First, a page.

The Daily Sandwich

"We have to learn the lesson that intellectual honesty is fundamental for everything we cherish." -Sir Karl Popper

Location: Boston, Massachusetts, United States


Thursday, February 15, 2007

Mixed Signals

I've been meaning to write a post about the truly strange manner in which the debate over Iraq issue has played out in the Senate and the House. It's pretty clear that GOP incumbents are terrified of Iraq still being a disaster in November '08, but fully aware that it will be. Which has resulted not only in strange procedural maneuvering to dodge the issue, but some out-there verbal contortions from politicians trying very hard to find a way to say "I was against the war after I was for it" that is less likely to become an '08 albatross.

"This is a rather toothless 97 words," [Rep. Adam] Putnam began in his floor speech, calling the proposal "a narrow nonbinding resolution that misses the bigger picture." Minutes later, he changed his view. "The majority would have us consider a resolution that puts us one day closer to handing militant Islamists a safe haven the size of California."

So which one is it: toothless or catastrophic?

Minority Leader John Boehner (Ohio) wasn't sure. In his floor speech, he called the resolution "nonbinding" six times, labeling the resolution "a political charade lacking both the seriousness and the gravity of the issue that it's meant to represent." And yet, he also thought the resolution "is the first step toward abandoning Iraq by cutting off funding for our troops that are in harm's way."

Neither had Minority Whip Roy Blunt (Mo.) found harmony between the competing talking points. "This resolution just says enough not to say anything at all," he judged. In another breath, however, he called it a "first step to cutting off funding for the dangerous mission our troops face" and a debate that "bolsters those radical terrorists whose sole goal is to destroy America."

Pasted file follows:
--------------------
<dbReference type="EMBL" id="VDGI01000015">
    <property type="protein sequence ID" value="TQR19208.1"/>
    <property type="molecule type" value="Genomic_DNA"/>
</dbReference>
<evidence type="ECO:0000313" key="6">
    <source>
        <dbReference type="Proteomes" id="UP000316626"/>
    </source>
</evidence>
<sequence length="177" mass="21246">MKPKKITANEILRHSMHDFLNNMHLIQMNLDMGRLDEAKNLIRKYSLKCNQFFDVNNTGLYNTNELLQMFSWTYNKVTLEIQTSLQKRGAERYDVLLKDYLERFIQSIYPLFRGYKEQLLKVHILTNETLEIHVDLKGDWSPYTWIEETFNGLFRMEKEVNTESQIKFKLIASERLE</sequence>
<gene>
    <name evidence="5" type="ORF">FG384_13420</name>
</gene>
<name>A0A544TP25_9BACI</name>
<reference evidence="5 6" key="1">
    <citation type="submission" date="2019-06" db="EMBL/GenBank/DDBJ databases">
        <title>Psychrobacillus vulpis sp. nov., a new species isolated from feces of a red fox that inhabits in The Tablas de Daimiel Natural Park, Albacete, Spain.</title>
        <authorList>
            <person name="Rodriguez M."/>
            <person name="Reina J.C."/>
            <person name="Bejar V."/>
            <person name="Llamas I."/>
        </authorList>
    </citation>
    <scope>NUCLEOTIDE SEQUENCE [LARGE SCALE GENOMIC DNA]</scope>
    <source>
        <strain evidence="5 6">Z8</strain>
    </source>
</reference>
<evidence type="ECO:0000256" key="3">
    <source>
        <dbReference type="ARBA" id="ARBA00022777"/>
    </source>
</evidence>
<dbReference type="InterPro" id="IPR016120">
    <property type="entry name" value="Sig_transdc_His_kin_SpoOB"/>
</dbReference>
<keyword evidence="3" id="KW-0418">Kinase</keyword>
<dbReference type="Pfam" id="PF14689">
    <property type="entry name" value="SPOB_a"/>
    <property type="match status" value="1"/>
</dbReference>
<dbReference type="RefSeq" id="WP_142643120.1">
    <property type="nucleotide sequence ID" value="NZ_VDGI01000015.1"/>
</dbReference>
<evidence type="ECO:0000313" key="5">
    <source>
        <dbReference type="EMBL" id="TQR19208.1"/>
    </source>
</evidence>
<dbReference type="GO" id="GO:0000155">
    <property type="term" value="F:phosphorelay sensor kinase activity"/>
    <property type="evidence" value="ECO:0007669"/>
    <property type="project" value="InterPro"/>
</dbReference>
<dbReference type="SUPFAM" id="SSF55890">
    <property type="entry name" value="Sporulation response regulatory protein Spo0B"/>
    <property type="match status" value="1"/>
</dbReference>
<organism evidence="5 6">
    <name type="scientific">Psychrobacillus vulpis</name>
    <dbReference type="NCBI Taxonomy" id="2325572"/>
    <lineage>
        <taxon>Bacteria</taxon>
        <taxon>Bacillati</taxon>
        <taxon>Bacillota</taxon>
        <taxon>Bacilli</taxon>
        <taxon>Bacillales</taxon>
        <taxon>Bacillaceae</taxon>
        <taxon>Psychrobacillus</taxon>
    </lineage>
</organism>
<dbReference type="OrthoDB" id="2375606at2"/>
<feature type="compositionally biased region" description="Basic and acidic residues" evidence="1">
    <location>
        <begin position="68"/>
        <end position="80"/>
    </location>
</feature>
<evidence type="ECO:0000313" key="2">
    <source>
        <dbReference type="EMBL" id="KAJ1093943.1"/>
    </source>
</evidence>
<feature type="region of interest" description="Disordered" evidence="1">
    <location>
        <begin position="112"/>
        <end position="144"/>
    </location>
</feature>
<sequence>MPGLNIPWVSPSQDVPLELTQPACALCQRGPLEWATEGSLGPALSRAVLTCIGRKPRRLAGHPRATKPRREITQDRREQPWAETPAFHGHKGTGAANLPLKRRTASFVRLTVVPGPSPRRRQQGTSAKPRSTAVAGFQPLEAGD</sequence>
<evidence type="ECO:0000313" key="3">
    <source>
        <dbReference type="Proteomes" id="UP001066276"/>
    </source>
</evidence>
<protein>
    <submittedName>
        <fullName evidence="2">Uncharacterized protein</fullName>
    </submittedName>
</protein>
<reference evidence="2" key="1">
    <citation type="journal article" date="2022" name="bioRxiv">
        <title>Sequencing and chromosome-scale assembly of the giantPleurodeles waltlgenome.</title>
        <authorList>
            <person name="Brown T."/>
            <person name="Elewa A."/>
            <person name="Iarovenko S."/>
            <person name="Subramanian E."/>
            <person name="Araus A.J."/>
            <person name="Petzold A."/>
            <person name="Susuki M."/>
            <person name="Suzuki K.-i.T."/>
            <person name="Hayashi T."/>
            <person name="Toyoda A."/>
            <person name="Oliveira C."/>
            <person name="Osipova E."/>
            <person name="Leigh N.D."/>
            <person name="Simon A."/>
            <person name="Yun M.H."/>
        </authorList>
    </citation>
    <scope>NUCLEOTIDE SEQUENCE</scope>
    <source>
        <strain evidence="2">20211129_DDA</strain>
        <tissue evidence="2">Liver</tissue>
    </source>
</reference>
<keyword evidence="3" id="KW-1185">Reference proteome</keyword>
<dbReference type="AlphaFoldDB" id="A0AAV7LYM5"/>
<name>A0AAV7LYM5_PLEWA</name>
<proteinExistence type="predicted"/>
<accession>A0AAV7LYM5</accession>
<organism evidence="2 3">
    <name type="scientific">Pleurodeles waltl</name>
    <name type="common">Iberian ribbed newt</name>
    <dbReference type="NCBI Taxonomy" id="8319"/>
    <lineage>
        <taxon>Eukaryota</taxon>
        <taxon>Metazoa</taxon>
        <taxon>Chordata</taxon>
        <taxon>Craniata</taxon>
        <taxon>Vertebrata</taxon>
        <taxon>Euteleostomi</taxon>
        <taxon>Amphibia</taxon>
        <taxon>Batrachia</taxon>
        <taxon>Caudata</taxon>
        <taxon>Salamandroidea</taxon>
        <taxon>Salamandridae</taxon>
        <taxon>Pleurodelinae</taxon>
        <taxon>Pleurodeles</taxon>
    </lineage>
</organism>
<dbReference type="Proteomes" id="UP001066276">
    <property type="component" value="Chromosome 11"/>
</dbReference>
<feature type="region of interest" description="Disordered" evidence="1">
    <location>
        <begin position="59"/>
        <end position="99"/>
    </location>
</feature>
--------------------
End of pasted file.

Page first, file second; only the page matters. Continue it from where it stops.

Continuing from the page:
Unfortunately, some Democrats still see dithering as their best hope.

In the wake of a piece on Hillary Clinton's 2002 Iraq vote, we heard this morning from Roger Tilton, the New Hampshire resident who asked Clinton over the weekend whether she could say, "once and for, without nuance, ... that that war authorization vote was a mistake."

"I asked her what I thought was an easy, softball question that she could knock out of the park," Tilton writes in an e-mail message. "I spoke slowly and deliberately to get a quick answer, to put the issue behind her so I, and other primary voters like me, can support her. I agree with her on so many of the other issues."

Clinton responded to Tilton's question by saying: "Well, I have said, and I will repeat it, that knowing what I know now, I would never have voted for it but I also -- and -- I mean, obviously you have to weigh everything as you make your decisions. I have taken responsibility for my vote. The mistakes were made by this president who misled this country and this Congress into a war that should not have been waged."

Tilton says Clinton's response was "cold and calculated" and left him with the impression that she "is what the media often describes her as, too political and not authentic." "We are looking for authentic this time," he writes.

"The reason I drove all that way that morning was to see if in person she is like she is perceived on TV," he says. "Up to the point of my question, she wasn't. Then, suddenly, she was. We have a president who for six years has been unable to admit a mistake. We don't need another."

Clinton should probably hire this guy immediately. Instead, she seems determined to follow the same 'veer rightward' strategy that was such a disaster for Gore and Kerry-- but in their defeat made them much wiser men and tough political foes, if only too late.

And speaking of Gore, there's a rumor flying around that he could announce he's running sometime this fall. I, for one, would love to see it. The next president is going to have a damn hard job to do after all the messes created by these idiots, and we really need a candidate who is thoughtful about issues, intelligent (I still remember PJ O'Rourke talking about how 'stupid' Gore is-- but that was before the Madness of King George era), a seasoned veteran of getting things done in the White House and Congress, and big on projects that are utterly without glamour, but of paramount importance to America's long-term standing in the world. Sorry, I just really like the guy.